BYD Co., the Chinese automaker backed by billionaire Warren Buffett, and Daimler have set up a venture to develop electric cars in the world's largest auto market.
Daimler, the world's second-biggest manufacturer of luxury cars, and BYD will invest $88 million in the 50-50 partnership in China, Daimler said in a statement.
Daimler is pushing into electric-vehicle production in China to challenge luxury leader BMW, while the venture gives Shenzhen-based BYD access to Daimler's technologies. Battery-powered electric vehicles may make up 3 percent of the more than 90 million cars sold globally by 2020, consulting company IHS Global Insight said.
"This gives them credibility on the world stage today," Scott Laprise, a Beijing-based analyst at CLSA Asia Pacific Markets, said of BYD. "It gives them access to technology that will help bring up their own carmaking capability."
Sign Up and Save
Get six months of free digital access to The Wichita Eagle
Part-owned by Buffett's Omaha-based Berkshire Hathaway Inc., BYD entered the automobile market in 2003 and began mass production of the world's first plug-in, gasoline-electric hybrid vehicle five years later. The manufacturer, which is also owned by China's richest man, Wang Chuanfu, markets the F3 compact, China's best-selling car last year.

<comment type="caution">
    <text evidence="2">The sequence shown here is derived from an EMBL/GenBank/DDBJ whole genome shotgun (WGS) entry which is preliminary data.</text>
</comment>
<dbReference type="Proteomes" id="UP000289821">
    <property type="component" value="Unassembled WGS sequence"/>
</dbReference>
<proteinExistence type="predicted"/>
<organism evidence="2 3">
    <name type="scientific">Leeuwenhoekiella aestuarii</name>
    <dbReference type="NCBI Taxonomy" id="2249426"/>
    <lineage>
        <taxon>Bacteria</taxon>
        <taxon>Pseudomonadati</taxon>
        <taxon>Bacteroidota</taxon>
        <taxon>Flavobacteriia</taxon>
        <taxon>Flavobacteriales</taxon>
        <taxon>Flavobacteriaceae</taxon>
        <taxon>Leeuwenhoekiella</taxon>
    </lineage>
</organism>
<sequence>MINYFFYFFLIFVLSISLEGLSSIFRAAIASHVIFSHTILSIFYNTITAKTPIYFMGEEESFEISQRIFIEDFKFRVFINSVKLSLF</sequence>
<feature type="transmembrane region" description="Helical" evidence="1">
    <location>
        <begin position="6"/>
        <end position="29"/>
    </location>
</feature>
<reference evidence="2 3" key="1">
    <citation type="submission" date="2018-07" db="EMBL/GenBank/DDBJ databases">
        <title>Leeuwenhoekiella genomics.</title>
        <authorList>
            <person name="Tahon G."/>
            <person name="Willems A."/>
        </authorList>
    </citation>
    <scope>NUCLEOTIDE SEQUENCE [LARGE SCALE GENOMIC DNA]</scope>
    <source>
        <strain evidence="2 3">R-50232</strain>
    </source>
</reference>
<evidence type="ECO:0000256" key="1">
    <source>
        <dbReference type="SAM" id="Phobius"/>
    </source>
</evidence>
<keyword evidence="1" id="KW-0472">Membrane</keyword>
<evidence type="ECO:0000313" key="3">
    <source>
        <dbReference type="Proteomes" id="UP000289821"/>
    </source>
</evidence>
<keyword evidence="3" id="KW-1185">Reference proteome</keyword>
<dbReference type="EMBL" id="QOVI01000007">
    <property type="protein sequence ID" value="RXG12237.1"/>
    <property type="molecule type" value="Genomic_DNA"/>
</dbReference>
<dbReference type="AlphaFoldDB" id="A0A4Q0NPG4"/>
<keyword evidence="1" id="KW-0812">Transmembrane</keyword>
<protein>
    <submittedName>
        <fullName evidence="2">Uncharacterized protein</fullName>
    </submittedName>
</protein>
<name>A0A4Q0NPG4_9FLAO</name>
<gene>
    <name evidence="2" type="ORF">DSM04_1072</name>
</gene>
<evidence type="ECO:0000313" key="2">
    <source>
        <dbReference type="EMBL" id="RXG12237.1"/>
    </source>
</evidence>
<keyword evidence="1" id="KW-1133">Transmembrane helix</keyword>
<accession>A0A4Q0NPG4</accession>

General Motors plans to develop an electric vehicle for India using technology developed in Detroit after scrapping a venture to make battery-powered compact models with Reva Electric Car Co.
China's government is set to announce subsidies to encourage the use of cleaner vehicles. The country is likely to account for at least 25 percent of global demand for battery-powered models in 2015, according to a forecast by J.D. Power & Associates.
"China is seeking to make itself a global leader with this technology," said Ben Asher, an analyst with J.D. Power in Bangkok. "Other countries don't have the ability to strong-arm volumes like China."
BYD plans to start selling the E6 electric car in the United States this year and in Europe next year. The company said last month that it has an agreement to deliver at least 560 E6s to a taxi operator in Shenzhen in 2010, as part of an effort to encourage individual purchases.
The potential size of the electric market will depend on external factors such as government subsidies, as "electric cars will continue to offer the end-user less perceived versatility and convenience when compared to their liquid-fueled competition," Global Insight analyst Tom De Vleesschauwer said at a Tokyo conference.